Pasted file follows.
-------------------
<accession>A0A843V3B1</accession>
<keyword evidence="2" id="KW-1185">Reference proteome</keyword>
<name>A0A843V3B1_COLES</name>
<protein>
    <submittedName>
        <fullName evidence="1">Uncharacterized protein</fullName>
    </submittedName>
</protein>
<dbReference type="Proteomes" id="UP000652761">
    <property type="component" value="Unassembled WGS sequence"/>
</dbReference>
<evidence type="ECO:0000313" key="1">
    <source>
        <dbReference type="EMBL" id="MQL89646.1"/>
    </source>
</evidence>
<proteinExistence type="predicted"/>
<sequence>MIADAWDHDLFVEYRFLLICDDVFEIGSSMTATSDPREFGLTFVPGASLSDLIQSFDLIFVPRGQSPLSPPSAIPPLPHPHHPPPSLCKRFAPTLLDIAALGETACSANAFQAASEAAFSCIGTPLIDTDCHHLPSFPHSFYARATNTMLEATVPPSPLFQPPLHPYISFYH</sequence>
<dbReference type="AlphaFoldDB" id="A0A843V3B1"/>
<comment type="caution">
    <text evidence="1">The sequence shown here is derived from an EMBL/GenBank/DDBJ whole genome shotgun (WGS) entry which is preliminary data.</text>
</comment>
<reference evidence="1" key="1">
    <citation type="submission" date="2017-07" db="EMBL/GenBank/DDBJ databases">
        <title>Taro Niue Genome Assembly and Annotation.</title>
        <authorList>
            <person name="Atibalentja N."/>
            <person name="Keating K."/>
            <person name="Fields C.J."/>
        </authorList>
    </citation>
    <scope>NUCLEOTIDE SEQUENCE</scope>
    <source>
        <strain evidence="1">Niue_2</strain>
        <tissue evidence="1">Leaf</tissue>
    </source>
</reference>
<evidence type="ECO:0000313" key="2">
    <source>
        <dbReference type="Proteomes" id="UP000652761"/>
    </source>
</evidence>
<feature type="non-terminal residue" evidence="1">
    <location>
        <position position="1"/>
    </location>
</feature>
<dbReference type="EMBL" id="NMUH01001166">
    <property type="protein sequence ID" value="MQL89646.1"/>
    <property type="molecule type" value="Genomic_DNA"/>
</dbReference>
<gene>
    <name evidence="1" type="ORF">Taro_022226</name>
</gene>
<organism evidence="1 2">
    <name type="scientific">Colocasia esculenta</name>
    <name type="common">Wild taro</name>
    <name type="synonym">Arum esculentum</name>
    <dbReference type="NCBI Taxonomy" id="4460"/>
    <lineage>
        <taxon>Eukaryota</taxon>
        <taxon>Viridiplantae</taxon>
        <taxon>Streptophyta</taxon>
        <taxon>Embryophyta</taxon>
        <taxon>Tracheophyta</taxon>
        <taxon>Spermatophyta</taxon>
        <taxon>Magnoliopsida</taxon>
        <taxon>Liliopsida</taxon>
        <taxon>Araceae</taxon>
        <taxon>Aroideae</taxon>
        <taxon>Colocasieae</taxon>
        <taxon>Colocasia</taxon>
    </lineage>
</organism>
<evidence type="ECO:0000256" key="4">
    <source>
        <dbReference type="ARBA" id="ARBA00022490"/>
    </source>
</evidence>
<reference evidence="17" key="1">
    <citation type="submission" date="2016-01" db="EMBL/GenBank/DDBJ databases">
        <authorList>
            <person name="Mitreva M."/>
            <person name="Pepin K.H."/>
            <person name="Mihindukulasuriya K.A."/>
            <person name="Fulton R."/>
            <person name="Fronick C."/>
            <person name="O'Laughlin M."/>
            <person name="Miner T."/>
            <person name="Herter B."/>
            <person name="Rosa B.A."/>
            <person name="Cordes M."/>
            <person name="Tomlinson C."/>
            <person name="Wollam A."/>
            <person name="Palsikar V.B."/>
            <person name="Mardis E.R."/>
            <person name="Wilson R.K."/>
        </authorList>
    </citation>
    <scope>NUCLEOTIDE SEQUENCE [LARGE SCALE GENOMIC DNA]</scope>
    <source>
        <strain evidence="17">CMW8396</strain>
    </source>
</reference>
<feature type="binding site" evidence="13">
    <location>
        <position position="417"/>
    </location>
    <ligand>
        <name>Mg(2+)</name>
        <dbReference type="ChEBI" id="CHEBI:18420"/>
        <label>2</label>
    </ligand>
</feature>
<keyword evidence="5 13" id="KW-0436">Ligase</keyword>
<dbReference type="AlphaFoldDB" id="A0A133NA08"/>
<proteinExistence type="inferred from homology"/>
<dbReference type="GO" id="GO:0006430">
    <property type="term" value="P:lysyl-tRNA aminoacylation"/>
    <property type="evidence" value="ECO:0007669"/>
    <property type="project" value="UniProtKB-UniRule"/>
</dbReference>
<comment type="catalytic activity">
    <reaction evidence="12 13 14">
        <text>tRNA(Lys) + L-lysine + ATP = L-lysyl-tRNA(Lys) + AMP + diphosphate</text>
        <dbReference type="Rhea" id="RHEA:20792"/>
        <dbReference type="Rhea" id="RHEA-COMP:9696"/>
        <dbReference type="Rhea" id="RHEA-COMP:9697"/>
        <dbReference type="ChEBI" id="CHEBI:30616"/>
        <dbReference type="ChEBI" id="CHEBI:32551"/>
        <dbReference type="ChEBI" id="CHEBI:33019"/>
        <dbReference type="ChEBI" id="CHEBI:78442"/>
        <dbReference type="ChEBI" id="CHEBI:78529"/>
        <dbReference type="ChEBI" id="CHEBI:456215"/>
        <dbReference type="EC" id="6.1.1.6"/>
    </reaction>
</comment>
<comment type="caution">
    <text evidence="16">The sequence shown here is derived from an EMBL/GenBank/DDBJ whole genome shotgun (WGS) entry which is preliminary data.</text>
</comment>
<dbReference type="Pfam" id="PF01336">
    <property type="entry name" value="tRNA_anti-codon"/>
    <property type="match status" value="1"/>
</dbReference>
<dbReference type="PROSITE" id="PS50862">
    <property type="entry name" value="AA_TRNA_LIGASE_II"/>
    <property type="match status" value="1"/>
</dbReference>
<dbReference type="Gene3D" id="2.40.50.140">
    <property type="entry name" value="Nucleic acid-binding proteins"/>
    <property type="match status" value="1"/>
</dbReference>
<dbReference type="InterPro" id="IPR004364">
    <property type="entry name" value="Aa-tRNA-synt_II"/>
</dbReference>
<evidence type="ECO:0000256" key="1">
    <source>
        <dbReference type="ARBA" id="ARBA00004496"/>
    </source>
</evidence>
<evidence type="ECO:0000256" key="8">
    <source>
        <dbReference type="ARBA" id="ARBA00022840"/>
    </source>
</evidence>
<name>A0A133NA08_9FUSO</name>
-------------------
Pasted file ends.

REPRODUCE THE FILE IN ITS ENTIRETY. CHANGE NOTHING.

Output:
<accession>A0A843V3B1</accession>
<keyword evidence="2" id="KW-1185">Reference proteome</keyword>
<name>A0A843V3B1_COLES</name>
<protein>
    <submittedName>
        <fullName evidence="1">Uncharacterized protein</fullName>
    </submittedName>
</protein>
<dbReference type="Proteomes" id="UP000652761">
    <property type="component" value="Unassembled WGS sequence"/>
</dbReference>
<evidence type="ECO:0000313" key="1">
    <source>
        <dbReference type="EMBL" id="MQL89646.1"/>
    </source>
</evidence>
<proteinExistence type="predicted"/>
<sequence>MIADAWDHDLFVEYRFLLICDDVFEIGSSMTATSDPREFGLTFVPGASLSDLIQSFDLIFVPRGQSPLSPPSAIPPLPHPHHPPPSLCKRFAPTLLDIAALGETACSANAFQAASEAAFSCIGTPLIDTDCHHLPSFPHSFYARATNTMLEATVPPSPLFQPPLHPYISFYH</sequence>
<dbReference type="AlphaFoldDB" id="A0A843V3B1"/>
<comment type="caution">
    <text evidence="1">The sequence shown here is derived from an EMBL/GenBank/DDBJ whole genome shotgun (WGS) entry which is preliminary data.</text>
</comment>
<reference evidence="1" key="1">
    <citation type="submission" date="2017-07" db="EMBL/GenBank/DDBJ databases">
        <title>Taro Niue Genome Assembly and Annotation.</title>
        <authorList>
            <person name="Atibalentja N."/>
            <person name="Keating K."/>
            <person name="Fields C.J."/>
        </authorList>
    </citation>
    <scope>NUCLEOTIDE SEQUENCE</scope>
    <source>
        <strain evidence="1">Niue_2</strain>
        <tissue evidence="1">Leaf</tissue>
    </source>
</reference>
<evidence type="ECO:0000313" key="2">
    <source>
        <dbReference type="Proteomes" id="UP000652761"/>
    </source>
</evidence>
<feature type="non-terminal residue" evidence="1">
    <location>
        <position position="1"/>
    </location>
</feature>
<dbReference type="EMBL" id="NMUH01001166">
    <property type="protein sequence ID" value="MQL89646.1"/>
    <property type="molecule type" value="Genomic_DNA"/>
</dbReference>
<gene>
    <name evidence="1" type="ORF">Taro_022226</name>
</gene>
<organism evidence="1 2">
    <name type="scientific">Colocasia esculenta</name>
    <name type="common">Wild taro</name>
    <name type="synonym">Arum esculentum</name>
    <dbReference type="NCBI Taxonomy" id="4460"/>
    <lineage>
        <taxon>Eukaryota</taxon>
        <taxon>Viridiplantae</taxon>
        <taxon>Streptophyta</taxon>
        <taxon>Embryophyta</taxon>
        <taxon>Tracheophyta</taxon>
        <taxon>Spermatophyta</taxon>
        <taxon>Magnoliopsida</taxon>
        <taxon>Liliopsida</taxon>
        <taxon>Araceae</taxon>
        <taxon>Aroideae</taxon>
        <taxon>Colocasieae</taxon>
        <taxon>Colocasia</taxon>
    </lineage>
</organism>
<evidence type="ECO:0000256" key="4">
    <source>
        <dbReference type="ARBA" id="ARBA00022490"/>
    </source>
</evidence>
<reference evidence="17" key="1">
    <citation type="submission" date="2016-01" db="EMBL/GenBank/DDBJ databases">
        <authorList>
            <person name="Mitreva M."/>
            <person name="Pepin K.H."/>
            <person name="Mihindukulasuriya K.A."/>
            <person name="Fulton R."/>
            <person name="Fronick C."/>
            <person name="O'Laughlin M."/>
            <person name="Miner T."/>
            <person name="Herter B."/>
            <person name="Rosa B.A."/>
            <person name="Cordes M."/>
            <person name="Tomlinson C."/>
            <person name="Wollam A."/>
            <person name="Palsikar V.B."/>
            <person name="Mardis E.R."/>
            <person name="Wilson R.K."/>
        </authorList>
    </citation>
    <scope>NUCLEOTIDE SEQUENCE [LARGE SCALE GENOMIC DNA]</scope>
    <source>
        <strain evidence="17">CMW8396</strain>
    </source>
</reference>
<feature type="binding site" evidence="13">
    <location>
        <position position="417"/>
    </location>
    <ligand>
        <name>Mg(2+)</name>
        <dbReference type="ChEBI" id="CHEBI:18420"/>
        <label>2</label>
    </ligand>
</feature>
<keyword evidence="5 13" id="KW-0436">Ligase</keyword>
<dbReference type="AlphaFoldDB" id="A0A133NA08"/>
<proteinExistence type="inferred from homology"/>
<dbReference type="GO" id="GO:0006430">
    <property type="term" value="P:lysyl-tRNA aminoacylation"/>
    <property type="evidence" value="ECO:0007669"/>
    <property type="project" value="UniProtKB-UniRule"/>
</dbReference>
<comment type="catalytic activity">
    <reaction evidence="12 13 14">
        <text>tRNA(Lys) + L-lysine + ATP = L-lysyl-tRNA(Lys) + AMP + diphosphate</text>
        <dbReference type="Rhea" id="RHEA:20792"/>
        <dbReference type="Rhea" id="RHEA-COMP:9696"/>
        <dbReference type="Rhea" id="RHEA-COMP:9697"/>
        <dbReference type="ChEBI" id="CHEBI:30616"/>
        <dbReference type="ChEBI" id="CHEBI:32551"/>
        <dbReference type="ChEBI" id="CHEBI:33019"/>
        <dbReference type="ChEBI" id="CHEBI:78442"/>
        <dbReference type="ChEBI" id="CHEBI:78529"/>
        <dbReference type="ChEBI" id="CHEBI:456215"/>
        <dbReference type="EC" id="6.1.1.6"/>
    </reaction>
</comment>
<comment type="caution">
    <text evidence="16">The sequence shown here is derived from an EMBL/GenBank/DDBJ whole genome shotgun (WGS) entry which is preliminary data.</text>
</comment>
<dbReference type="Pfam" id="PF01336">
    <property type="entry name" value="tRNA_anti-codon"/>
    <property type="match status" value="1"/>
</dbReference>
<dbReference type="PROSITE" id="PS50862">
    <property type="entry name" value="AA_TRNA_LIGASE_II"/>
    <property type="match status" value="1"/>
</dbReference>
<dbReference type="Gene3D" id="2.40.50.140">
    <property type="entry name" value="Nucleic acid-binding proteins"/>
    <property type="match status" value="1"/>
</dbReference>
<dbReference type="InterPro" id="IPR004364">
    <property type="entry name" value="Aa-tRNA-synt_II"/>
</dbReference>
<evidence type="ECO:0000256" key="1">
    <source>
        <dbReference type="ARBA" id="ARBA00004496"/>
    </source>
</evidence>
<evidence type="ECO:0000256" key="8">
    <source>
        <dbReference type="ARBA" id="ARBA00022840"/>
    </source>
</evidence>
<name>A0A133NA08_9FUSO</name>